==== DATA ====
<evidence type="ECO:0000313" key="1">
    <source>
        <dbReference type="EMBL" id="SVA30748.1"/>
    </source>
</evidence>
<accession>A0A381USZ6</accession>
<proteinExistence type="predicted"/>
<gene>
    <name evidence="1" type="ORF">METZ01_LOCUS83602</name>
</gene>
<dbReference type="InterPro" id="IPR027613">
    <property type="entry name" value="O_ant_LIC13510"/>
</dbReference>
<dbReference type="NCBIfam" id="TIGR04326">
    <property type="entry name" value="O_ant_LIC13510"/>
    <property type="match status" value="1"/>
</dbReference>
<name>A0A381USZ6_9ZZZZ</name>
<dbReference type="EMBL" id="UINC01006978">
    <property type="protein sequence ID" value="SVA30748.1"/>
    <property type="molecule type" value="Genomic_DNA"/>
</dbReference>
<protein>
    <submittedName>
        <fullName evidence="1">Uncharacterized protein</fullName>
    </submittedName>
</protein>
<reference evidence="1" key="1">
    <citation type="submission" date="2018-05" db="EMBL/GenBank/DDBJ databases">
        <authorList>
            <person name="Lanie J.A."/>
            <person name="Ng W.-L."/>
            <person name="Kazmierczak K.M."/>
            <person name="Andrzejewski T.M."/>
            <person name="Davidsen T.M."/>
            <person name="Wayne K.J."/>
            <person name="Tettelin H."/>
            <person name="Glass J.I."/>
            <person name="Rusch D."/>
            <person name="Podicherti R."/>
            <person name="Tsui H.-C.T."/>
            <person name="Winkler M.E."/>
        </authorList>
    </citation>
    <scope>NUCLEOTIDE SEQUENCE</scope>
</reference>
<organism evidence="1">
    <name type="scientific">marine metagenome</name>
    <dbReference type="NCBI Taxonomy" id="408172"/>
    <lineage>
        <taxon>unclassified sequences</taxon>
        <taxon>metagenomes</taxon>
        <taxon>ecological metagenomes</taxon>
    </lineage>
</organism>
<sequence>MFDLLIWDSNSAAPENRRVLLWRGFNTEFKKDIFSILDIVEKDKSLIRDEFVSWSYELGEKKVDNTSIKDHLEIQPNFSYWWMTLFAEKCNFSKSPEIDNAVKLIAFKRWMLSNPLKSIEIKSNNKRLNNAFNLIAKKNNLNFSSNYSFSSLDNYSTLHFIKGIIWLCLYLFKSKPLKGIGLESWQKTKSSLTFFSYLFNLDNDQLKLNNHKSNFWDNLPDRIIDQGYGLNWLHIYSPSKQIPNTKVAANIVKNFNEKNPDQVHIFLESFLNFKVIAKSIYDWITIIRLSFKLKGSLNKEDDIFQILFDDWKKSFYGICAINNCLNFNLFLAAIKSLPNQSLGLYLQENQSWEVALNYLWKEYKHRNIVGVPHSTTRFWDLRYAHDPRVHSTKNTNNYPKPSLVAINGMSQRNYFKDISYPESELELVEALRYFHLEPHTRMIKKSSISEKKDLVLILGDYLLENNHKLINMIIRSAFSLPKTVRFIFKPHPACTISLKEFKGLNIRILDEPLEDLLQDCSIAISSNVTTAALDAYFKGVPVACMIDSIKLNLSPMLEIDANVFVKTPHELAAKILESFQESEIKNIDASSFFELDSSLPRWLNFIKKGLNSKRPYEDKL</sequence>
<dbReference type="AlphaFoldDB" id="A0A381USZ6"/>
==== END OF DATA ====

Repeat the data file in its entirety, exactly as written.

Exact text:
<evidence type="ECO:0000313" key="1">
    <source>
        <dbReference type="EMBL" id="SVA30748.1"/>
    </source>
</evidence>
<accession>A0A381USZ6</accession>
<proteinExistence type="predicted"/>
<gene>
    <name evidence="1" type="ORF">METZ01_LOCUS83602</name>
</gene>
<dbReference type="InterPro" id="IPR027613">
    <property type="entry name" value="O_ant_LIC13510"/>
</dbReference>
<dbReference type="NCBIfam" id="TIGR04326">
    <property type="entry name" value="O_ant_LIC13510"/>
    <property type="match status" value="1"/>
</dbReference>
<name>A0A381USZ6_9ZZZZ</name>
<dbReference type="EMBL" id="UINC01006978">
    <property type="protein sequence ID" value="SVA30748.1"/>
    <property type="molecule type" value="Genomic_DNA"/>
</dbReference>
<protein>
    <submittedName>
        <fullName evidence="1">Uncharacterized protein</fullName>
    </submittedName>
</protein>
<reference evidence="1" key="1">
    <citation type="submission" date="2018-05" db="EMBL/GenBank/DDBJ databases">
        <authorList>
            <person name="Lanie J.A."/>
            <person name="Ng W.-L."/>
            <person name="Kazmierczak K.M."/>
            <person name="Andrzejewski T.M."/>
            <person name="Davidsen T.M."/>
            <person name="Wayne K.J."/>
            <person name="Tettelin H."/>
            <person name="Glass J.I."/>
            <person name="Rusch D."/>
            <person name="Podicherti R."/>
            <person name="Tsui H.-C.T."/>
            <person name="Winkler M.E."/>
        </authorList>
    </citation>
    <scope>NUCLEOTIDE SEQUENCE</scope>
</reference>
<organism evidence="1">
    <name type="scientific">marine metagenome</name>
    <dbReference type="NCBI Taxonomy" id="408172"/>
    <lineage>
        <taxon>unclassified sequences</taxon>
        <taxon>metagenomes</taxon>
        <taxon>ecological metagenomes</taxon>
    </lineage>
</organism>
<sequence>MFDLLIWDSNSAAPENRRVLLWRGFNTEFKKDIFSILDIVEKDKSLIRDEFVSWSYELGEKKVDNTSIKDHLEIQPNFSYWWMTLFAEKCNFSKSPEIDNAVKLIAFKRWMLSNPLKSIEIKSNNKRLNNAFNLIAKKNNLNFSSNYSFSSLDNYSTLHFIKGIIWLCLYLFKSKPLKGIGLESWQKTKSSLTFFSYLFNLDNDQLKLNNHKSNFWDNLPDRIIDQGYGLNWLHIYSPSKQIPNTKVAANIVKNFNEKNPDQVHIFLESFLNFKVIAKSIYDWITIIRLSFKLKGSLNKEDDIFQILFDDWKKSFYGICAINNCLNFNLFLAAIKSLPNQSLGLYLQENQSWEVALNYLWKEYKHRNIVGVPHSTTRFWDLRYAHDPRVHSTKNTNNYPKPSLVAINGMSQRNYFKDISYPESELELVEALRYFHLEPHTRMIKKSSISEKKDLVLILGDYLLENNHKLINMIIRSAFSLPKTVRFIFKPHPACTISLKEFKGLNIRILDEPLEDLLQDCSIAISSNVTTAALDAYFKGVPVACMIDSIKLNLSPMLEIDANVFVKTPHELAAKILESFQESEIKNIDASSFFELDSSLPRWLNFIKKGLNSKRPYEDKL</sequence>
<dbReference type="AlphaFoldDB" id="A0A381USZ6"/>